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Analysis: French parliamentary election 2012

Knives are out in Sarkozy party after presidential election defeat

Reuters/Gonzalo Fuentes
Text by: Tony Cross
4 min

The war of Sarkozy’s succession has opened in France’s right-wing UMP party, following its defeat in presidential polls at the hands of Socialist François Hollande. As the party tries to fight a parliamentary election campaign, former prime minister François Fillon has declared that it needs a new leader and UMP big names are eyeing the presidential candidacy in 2017.

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Fillon has been accused of disloyalty and ingratitude after telling the right-wing Le Figaro magazine, that “there is no longer a natural leader for the UMP” since Nicolas Sarkozy’s defeat in last month’s election and apparent retirement from active politics.

That was a slap in the face for current party general-secretary Jean-François Copé, who heads a triumvirate that runs the party. Copé enthusiastically fought for Sarkozy’s reelection and was vigorously espoused the bid for far-right votes that became increasingly intense in the last few weeks of the campaign.

Fillon’s remarks were “very unpleasant and very disloyal to Jean-François Copé”, declared former justice minister Rachid Dati, adding that they were also “very badly brought-up” and “ungrateful” to Sarkozy, “who made him what he is today”.

Dati is not exactly a dispassionate observer, having been squeezed out of her Paris parliamentary seat to make way for Fillon in a row that led to her at one point threatening to stand against him.

Alain Juppé, the former prime minister who was foreign minister under Sarkozy, on Friday called for unity in Le Figaro, saying that he did not want to “add my own little music to the current cacophany” when asked if he would like to be party president.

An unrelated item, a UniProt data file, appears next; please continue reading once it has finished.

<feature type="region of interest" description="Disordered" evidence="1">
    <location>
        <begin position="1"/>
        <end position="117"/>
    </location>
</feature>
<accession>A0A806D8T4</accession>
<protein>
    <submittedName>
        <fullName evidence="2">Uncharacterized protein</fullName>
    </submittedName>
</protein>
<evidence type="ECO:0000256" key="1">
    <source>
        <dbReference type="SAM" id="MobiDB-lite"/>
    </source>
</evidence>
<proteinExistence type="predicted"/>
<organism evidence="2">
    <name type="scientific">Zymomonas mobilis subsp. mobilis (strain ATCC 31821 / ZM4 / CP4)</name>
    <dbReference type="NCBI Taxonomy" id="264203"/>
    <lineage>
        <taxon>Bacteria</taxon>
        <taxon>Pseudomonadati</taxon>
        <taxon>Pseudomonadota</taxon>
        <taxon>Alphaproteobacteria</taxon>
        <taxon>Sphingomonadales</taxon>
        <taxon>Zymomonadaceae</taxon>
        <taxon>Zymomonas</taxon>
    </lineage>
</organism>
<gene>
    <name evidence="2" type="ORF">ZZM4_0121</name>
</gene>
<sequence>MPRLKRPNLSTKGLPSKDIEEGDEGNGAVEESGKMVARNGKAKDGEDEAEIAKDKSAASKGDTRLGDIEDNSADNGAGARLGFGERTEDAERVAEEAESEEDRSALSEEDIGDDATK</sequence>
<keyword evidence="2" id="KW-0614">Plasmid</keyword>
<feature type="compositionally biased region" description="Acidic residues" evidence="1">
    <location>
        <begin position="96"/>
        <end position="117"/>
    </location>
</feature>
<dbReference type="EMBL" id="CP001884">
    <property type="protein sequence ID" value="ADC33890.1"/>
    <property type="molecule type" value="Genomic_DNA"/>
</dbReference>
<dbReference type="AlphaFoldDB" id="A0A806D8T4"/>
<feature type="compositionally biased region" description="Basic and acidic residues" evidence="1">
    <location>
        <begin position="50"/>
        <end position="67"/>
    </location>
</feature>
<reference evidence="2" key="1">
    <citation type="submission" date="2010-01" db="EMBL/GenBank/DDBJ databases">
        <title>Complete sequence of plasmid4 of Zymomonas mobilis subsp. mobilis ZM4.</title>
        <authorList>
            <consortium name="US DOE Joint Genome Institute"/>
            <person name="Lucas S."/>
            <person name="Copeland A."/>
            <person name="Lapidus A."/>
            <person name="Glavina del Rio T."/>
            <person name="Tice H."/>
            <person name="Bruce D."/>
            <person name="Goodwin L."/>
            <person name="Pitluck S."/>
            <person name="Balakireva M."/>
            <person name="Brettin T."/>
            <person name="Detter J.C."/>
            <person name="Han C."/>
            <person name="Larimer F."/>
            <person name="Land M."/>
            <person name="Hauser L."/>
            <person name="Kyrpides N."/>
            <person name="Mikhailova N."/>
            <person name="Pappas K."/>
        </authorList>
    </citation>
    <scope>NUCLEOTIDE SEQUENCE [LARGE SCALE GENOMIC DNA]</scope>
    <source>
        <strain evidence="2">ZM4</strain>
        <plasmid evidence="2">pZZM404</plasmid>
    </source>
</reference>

At the moment is supposed to be fighting a parliamentary election campaign but morale is low after the presidential defeat and opinion polls predict a poor showing made worse by the probable loss of votes to the far-right Front National.

Fillon, who has distanced himself from some of the UMP’s more right-wing proposals, such as the debate on national identity under Sarkozy’s presidency, intends to take over thehead of the party in the capital.

But, given the low expectations for the legislative polls, UMP big names already have their sights set on representing the party in the 2017 presidential election.

Fillon’s supporters have proposed that the mainstream right emulate the Socialists this year and hold primaries that they hope will mobilise supporters who do not hold a party card.

Sarkozy, who declared that he would become a “Frenchman like any other” after his election defeat is staying in a luxurious villa in Marrakesh as the guest of Morocco’s King Mohammed VI until the end of the month.

But the controversy over his reign has not ended. The presidency spent 9.4 million euros on 300 opinion polls and studies, according to figures obtained by Green party activist Raymond Avrillier, who claims that in part they represented a subsidy for his presidential campaign.

Subjects included responses to TV appearances by ex-IMF chief Dominique Strauss-Kahn, while he was still expected to become a presidential candidate, and Front National candidate Marine Le Pen, as well as Socialist supporters views on “the Islam question”.

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